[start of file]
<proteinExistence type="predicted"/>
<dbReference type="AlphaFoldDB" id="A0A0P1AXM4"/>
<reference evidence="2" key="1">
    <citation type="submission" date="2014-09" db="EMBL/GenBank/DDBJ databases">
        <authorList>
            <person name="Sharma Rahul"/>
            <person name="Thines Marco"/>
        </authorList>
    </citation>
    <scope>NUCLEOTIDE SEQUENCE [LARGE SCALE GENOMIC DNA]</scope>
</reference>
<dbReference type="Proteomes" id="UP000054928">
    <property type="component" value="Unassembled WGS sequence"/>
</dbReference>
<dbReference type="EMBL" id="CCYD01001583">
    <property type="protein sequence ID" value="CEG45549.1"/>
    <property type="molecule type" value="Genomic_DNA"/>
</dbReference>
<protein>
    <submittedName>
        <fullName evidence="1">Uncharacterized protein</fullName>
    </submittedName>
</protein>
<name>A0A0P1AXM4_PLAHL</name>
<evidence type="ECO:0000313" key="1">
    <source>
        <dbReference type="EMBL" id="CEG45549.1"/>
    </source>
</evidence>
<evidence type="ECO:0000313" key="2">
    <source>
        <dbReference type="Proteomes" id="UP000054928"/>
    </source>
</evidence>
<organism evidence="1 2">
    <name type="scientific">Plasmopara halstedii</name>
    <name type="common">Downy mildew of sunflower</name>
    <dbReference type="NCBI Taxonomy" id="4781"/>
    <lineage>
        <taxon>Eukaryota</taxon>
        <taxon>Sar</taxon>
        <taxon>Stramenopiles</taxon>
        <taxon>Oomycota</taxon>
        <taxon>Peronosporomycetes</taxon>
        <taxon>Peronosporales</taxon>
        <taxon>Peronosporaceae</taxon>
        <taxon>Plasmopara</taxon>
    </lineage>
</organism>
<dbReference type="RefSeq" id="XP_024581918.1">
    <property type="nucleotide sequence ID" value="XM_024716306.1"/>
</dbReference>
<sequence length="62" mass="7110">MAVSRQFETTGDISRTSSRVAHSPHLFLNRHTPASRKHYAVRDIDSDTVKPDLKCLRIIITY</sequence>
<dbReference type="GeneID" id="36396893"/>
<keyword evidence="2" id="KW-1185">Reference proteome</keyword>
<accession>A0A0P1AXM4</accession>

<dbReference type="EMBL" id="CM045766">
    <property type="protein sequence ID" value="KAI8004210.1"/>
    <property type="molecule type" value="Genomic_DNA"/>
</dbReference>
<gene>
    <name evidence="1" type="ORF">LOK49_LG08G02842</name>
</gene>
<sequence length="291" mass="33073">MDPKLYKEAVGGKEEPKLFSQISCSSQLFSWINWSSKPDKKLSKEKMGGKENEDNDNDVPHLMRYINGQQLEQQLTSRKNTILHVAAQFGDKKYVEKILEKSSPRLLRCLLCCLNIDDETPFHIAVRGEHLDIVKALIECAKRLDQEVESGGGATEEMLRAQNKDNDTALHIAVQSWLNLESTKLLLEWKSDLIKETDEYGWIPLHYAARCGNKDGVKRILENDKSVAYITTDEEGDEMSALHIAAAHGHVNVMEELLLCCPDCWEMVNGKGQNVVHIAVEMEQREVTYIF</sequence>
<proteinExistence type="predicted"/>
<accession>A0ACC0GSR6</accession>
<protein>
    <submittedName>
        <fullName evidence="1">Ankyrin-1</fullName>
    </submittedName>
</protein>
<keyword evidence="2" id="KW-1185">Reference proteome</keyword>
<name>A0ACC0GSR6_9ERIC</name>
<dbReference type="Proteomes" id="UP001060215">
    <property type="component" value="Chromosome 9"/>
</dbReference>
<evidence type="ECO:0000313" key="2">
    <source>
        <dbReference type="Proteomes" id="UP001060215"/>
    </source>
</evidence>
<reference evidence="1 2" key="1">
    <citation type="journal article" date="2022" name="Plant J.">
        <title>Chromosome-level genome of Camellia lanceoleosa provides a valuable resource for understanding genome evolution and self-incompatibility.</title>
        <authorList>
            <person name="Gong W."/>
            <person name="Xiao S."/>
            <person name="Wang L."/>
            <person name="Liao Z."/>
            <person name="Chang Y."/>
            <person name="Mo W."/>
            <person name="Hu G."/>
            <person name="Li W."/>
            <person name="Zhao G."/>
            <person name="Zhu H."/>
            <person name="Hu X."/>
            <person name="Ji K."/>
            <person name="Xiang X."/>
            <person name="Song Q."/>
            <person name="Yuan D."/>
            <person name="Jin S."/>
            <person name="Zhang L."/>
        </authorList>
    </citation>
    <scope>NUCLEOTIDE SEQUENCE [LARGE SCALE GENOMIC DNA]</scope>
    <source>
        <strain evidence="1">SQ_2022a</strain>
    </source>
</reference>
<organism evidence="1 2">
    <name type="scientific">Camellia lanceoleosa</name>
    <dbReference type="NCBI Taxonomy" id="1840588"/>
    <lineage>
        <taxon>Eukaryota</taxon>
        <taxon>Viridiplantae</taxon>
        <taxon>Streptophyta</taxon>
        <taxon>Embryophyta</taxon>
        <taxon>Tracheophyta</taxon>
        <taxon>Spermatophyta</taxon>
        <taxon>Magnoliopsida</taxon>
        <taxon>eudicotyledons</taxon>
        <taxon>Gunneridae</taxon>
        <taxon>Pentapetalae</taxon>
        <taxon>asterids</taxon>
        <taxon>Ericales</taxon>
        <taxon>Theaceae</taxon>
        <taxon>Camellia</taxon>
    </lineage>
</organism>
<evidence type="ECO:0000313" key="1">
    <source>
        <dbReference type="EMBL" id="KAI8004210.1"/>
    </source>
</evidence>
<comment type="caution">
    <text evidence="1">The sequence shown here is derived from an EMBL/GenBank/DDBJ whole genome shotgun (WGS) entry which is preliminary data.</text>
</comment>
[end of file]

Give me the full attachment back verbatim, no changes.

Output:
<proteinExistence type="predicted"/>
<dbReference type="AlphaFoldDB" id="A0A0P1AXM4"/>
<reference evidence="2" key="1">
    <citation type="submission" date="2014-09" db="EMBL/GenBank/DDBJ databases">
        <authorList>
            <person name="Sharma Rahul"/>
            <person name="Thines Marco"/>
        </authorList>
    </citation>
    <scope>NUCLEOTIDE SEQUENCE [LARGE SCALE GENOMIC DNA]</scope>
</reference>
<dbReference type="Proteomes" id="UP000054928">
    <property type="component" value="Unassembled WGS sequence"/>
</dbReference>
<dbReference type="EMBL" id="CCYD01001583">
    <property type="protein sequence ID" value="CEG45549.1"/>
    <property type="molecule type" value="Genomic_DNA"/>
</dbReference>
<protein>
    <submittedName>
        <fullName evidence="1">Uncharacterized protein</fullName>
    </submittedName>
</protein>
<name>A0A0P1AXM4_PLAHL</name>
<evidence type="ECO:0000313" key="1">
    <source>
        <dbReference type="EMBL" id="CEG45549.1"/>
    </source>
</evidence>
<evidence type="ECO:0000313" key="2">
    <source>
        <dbReference type="Proteomes" id="UP000054928"/>
    </source>
</evidence>
<organism evidence="1 2">
    <name type="scientific">Plasmopara halstedii</name>
    <name type="common">Downy mildew of sunflower</name>
    <dbReference type="NCBI Taxonomy" id="4781"/>
    <lineage>
        <taxon>Eukaryota</taxon>
        <taxon>Sar</taxon>
        <taxon>Stramenopiles</taxon>
        <taxon>Oomycota</taxon>
        <taxon>Peronosporomycetes</taxon>
        <taxon>Peronosporales</taxon>
        <taxon>Peronosporaceae</taxon>
        <taxon>Plasmopara</taxon>
    </lineage>
</organism>
<dbReference type="RefSeq" id="XP_024581918.1">
    <property type="nucleotide sequence ID" value="XM_024716306.1"/>
</dbReference>
<sequence length="62" mass="7110">MAVSRQFETTGDISRTSSRVAHSPHLFLNRHTPASRKHYAVRDIDSDTVKPDLKCLRIIITY</sequence>
<dbReference type="GeneID" id="36396893"/>
<keyword evidence="2" id="KW-1185">Reference proteome</keyword>
<accession>A0A0P1AXM4</accession>

<dbReference type="EMBL" id="CM045766">
    <property type="protein sequence ID" value="KAI8004210.1"/>
    <property type="molecule type" value="Genomic_DNA"/>
</dbReference>
<gene>
    <name evidence="1" type="ORF">LOK49_LG08G02842</name>
</gene>
<sequence length="291" mass="33073">MDPKLYKEAVGGKEEPKLFSQISCSSQLFSWINWSSKPDKKLSKEKMGGKENEDNDNDVPHLMRYINGQQLEQQLTSRKNTILHVAAQFGDKKYVEKILEKSSPRLLRCLLCCLNIDDETPFHIAVRGEHLDIVKALIECAKRLDQEVESGGGATEEMLRAQNKDNDTALHIAVQSWLNLESTKLLLEWKSDLIKETDEYGWIPLHYAARCGNKDGVKRILENDKSVAYITTDEEGDEMSALHIAAAHGHVNVMEELLLCCPDCWEMVNGKGQNVVHIAVEMEQREVTYIF</sequence>
<proteinExistence type="predicted"/>
<accession>A0ACC0GSR6</accession>
<protein>
    <submittedName>
        <fullName evidence="1">Ankyrin-1</fullName>
    </submittedName>
</protein>
<keyword evidence="2" id="KW-1185">Reference proteome</keyword>
<name>A0ACC0GSR6_9ERIC</name>
<dbReference type="Proteomes" id="UP001060215">
    <property type="component" value="Chromosome 9"/>
</dbReference>
<evidence type="ECO:0000313" key="2">
    <source>
        <dbReference type="Proteomes" id="UP001060215"/>
    </source>
</evidence>
<reference evidence="1 2" key="1">
    <citation type="journal article" date="2022" name="Plant J.">
        <title>Chromosome-level genome of Camellia lanceoleosa provides a valuable resource for understanding genome evolution and self-incompatibility.</title>
        <authorList>
            <person name="Gong W."/>
            <person name="Xiao S."/>
            <person name="Wang L."/>
            <person name="Liao Z."/>
            <person name="Chang Y."/>
            <person name="Mo W."/>
            <person name="Hu G."/>
            <person name="Li W."/>
            <person name="Zhao G."/>
            <person name="Zhu H."/>
            <person name="Hu X."/>
            <person name="Ji K."/>
            <person name="Xiang X."/>
            <person name="Song Q."/>
            <person name="Yuan D."/>
            <person name="Jin S."/>
            <person name="Zhang L."/>
        </authorList>
    </citation>
    <scope>NUCLEOTIDE SEQUENCE [LARGE SCALE GENOMIC DNA]</scope>
    <source>
        <strain evidence="1">SQ_2022a</strain>
    </source>
</reference>
<organism evidence="1 2">
    <name type="scientific">Camellia lanceoleosa</name>
    <dbReference type="NCBI Taxonomy" id="1840588"/>
    <lineage>
        <taxon>Eukaryota</taxon>
        <taxon>Viridiplantae</taxon>
        <taxon>Streptophyta</taxon>
        <taxon>Embryophyta</taxon>
        <taxon>Tracheophyta</taxon>
        <taxon>Spermatophyta</taxon>
        <taxon>Magnoliopsida</taxon>
        <taxon>eudicotyledons</taxon>
        <taxon>Gunneridae</taxon>
        <taxon>Pentapetalae</taxon>
        <taxon>asterids</taxon>
        <taxon>Ericales</taxon>
        <taxon>Theaceae</taxon>
        <taxon>Camellia</taxon>
    </lineage>
</organism>
<evidence type="ECO:0000313" key="1">
    <source>
        <dbReference type="EMBL" id="KAI8004210.1"/>
    </source>
</evidence>
<comment type="caution">
    <text evidence="1">The sequence shown here is derived from an EMBL/GenBank/DDBJ whole genome shotgun (WGS) entry which is preliminary data.</text>
</comment>